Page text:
To the best of our knowledge, this is the first study to investigate the effects of the timing of the tether breakage on the clinical results. These findings support the hypothesis that, while the tether has a fundamental role in the first year, which is likely the timeframe in which the growth modulating and/or remodelling processes take place, this function is lost over time. Once the remodelling processes have terminated, the spine can hold its new shape even if the tether breaks, at least in the mid-term.

The effect and relevance of tether breakage on the clinical results of VBT have been questioned [17, 18]. In fact, some authors have observed that not all patients requiring revision had a tether breakage [19], while others have shown that a breakage does not always imply the necessity of revision surgery [20]. The timing of the breakage may, at least in part, offer an explanation for these unclear findings, as only early breakages occurring within the first 12 months would lead to a significant loss of correction.

This finding has important clinical consequences. As early tether breakages present a higher loss of correction (ΔCobb), adequate counselling should be provided for the patients and their families along with regular follow-ups. Patients who show sign of tether breakage after 12 months, on the other hand, present the same amount of loss of correction as patients without breakages and should be reassured that this mechanical complication is unlikely to have any consequence. While 11% of the patients who presented a breakage after 12 months required revision surgery, two of them had unsatisfactory results at index surgery and the loss of correction after the breakage, albeit only of a few degrees, lead to an increase of the curves to > 40°. Thus, only two patients with successful index surgery required revision after a late breakage and consequent loss of correction.

It may be argued that the follow-up is too short to highlight possible detrimental effects of breakages occurring after 12 months from VBT. Surely a longer follow-up will be required to better assess the effects of late breakages on curve correction. However, observing the evolution of the Cobb angles in the different groups, the loss of correction always seems to rapidly follow the breakage and the available follow-up should thus be sufficient to observe any change. Furthermore, the evolution of the Cobb angle and ΔCobb in patients who showed a breakage after 12 months resembles the ones of the patients without breakage. For these reasons, we do not expect a loss of correction in patients who showed signs of breakage over 12 months from VBT.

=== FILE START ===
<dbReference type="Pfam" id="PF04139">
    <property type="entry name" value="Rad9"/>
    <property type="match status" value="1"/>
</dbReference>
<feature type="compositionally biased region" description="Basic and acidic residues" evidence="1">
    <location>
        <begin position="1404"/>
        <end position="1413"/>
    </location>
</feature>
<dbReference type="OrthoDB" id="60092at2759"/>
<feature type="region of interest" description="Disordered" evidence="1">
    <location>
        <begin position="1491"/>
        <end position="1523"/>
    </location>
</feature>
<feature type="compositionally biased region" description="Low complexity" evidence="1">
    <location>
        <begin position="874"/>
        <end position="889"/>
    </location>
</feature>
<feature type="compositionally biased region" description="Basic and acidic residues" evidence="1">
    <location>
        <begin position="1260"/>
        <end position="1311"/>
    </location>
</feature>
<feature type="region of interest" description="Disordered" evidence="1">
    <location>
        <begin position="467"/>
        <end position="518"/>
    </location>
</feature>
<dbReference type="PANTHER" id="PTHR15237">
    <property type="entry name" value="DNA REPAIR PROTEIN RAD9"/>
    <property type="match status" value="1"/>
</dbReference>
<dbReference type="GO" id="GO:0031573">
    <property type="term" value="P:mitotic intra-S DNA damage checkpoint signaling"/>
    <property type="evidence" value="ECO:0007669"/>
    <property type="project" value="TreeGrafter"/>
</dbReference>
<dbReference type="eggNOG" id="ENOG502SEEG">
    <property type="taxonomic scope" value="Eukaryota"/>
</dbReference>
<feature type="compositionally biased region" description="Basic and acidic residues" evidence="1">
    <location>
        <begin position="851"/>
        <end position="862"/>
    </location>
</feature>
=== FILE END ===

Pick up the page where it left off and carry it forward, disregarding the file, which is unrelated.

This study does not come without limitations. Tether breakage is a complex topic, and specific timing analysis divided by curve type and by level of skeletal maturity will be required for a deeper understanding of the effect of rupture timing in different patient populations. In particular, regarding skeletal maturity, the average Risser grade of the patients requiring revision in the 0–6 and > 12 months groups was the same of those who did not require revision, while in the 6–12 months group patients requiring revision were more skeletally immature than those who did not (data not shown). However, the number of involved subjects is too small to reach any conclusion on the effects of skeletal maturity on curve progression after tether breakage. A longer follow-up will be required to confirm whether patients with a late breakage will maintain stable results, and to investigate the effects of an early breakage on the long term.


In conclusion, tether breakage is a common complication after VBT. According to the results of our study, early breakages occurring within 12 months from surgery will have a more impactful effect on curve correction. On the other hand, patients with a late breakage occurring after 12 months from VBT showed similar results to those of the patients who did not experience a tether breakage.